Attorney General Bill Barr Doesn’t Think Systemic Racism Exists Among U.S. Police

“I don’t agree that there’s systemic racism in police departments,” the nation’s top law enforcement official said when questioned by members of Congress.

U.S. Attorney General William Barr testifies before the House Judiciary Committee in the Congressional Auditorium at the U.S. Capitol Visitors Center July 28, 2020 in Washington, DC. (Photo by Chip Somodevilla/Getty Images)
U.S. Attorney General William Barr testifies before the House Judiciary Committee in the Congressional Auditorium at the U.S. Capitol Visitors Center July 28, 2020 in Washington, DC. (Photo by Chip Somodevilla/Getty Images)

In his first-ever appearance before the House Judiciary Committee, Attorney General Bill Barr defended federal agents’ aggressive tactics against Black Lives Matter protesters in Portland and said he doesn’t believe systemic racism is a problem among American police.

Until Tuesday, Barr had declined repeated requests from members of Congress to appear for committee questioning during his tenure as attorney general. During the hearing, House Judiciary Democrats took advantage of the rare opportunity to directly question the nation’s top law enforcement official on many controversial Trump administration policies.

In his opening statement, the attorney general claimed “although the death of George Floyd at the hands of the police was a shocking event, the fact is that these events are fortunately quite rare.”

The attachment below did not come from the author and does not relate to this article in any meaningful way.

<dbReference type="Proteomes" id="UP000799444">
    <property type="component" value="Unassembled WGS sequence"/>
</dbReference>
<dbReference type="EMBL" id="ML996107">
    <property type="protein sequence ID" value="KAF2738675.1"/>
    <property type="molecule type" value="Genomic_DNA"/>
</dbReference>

“According to statistics compiled by the Washington Post, the number of unarmed black men killed by police so far this year is eight. The number of unarmed white men killed by police over the same period of time is 11,” Barr said, referring to a Post database of police shootings.

The Post has found that police in the U.S. killed more white people than Black people between 2015 and 2020, though Black Americans are killed by police at more than two times the rate that white Americans are. Numerous studies cited by CBS have also found that Black Americans are significantly more likely to be killed by police, especially when factoring in the size of each racial group in the U.S.

Barr said on Tuesday, “I think these events strike a deep chord in the Black community because they are perceived as manifestations of a deeper, lingering concern that in encounters with police, blacks will not be treated evenhandedly. … At the same time, I think it would be an oversimplification to treat the problem as rooted in some deep-seated racism generally infecting our police departments.”
“It seems far more likely that the problem stems from a complex mix of factors, which can be addressed with focused attention over time,” he continued in his opening statement. Later, in response to a line of questioning, he said, “I don’t agree that there’s systemic racism in police departments.”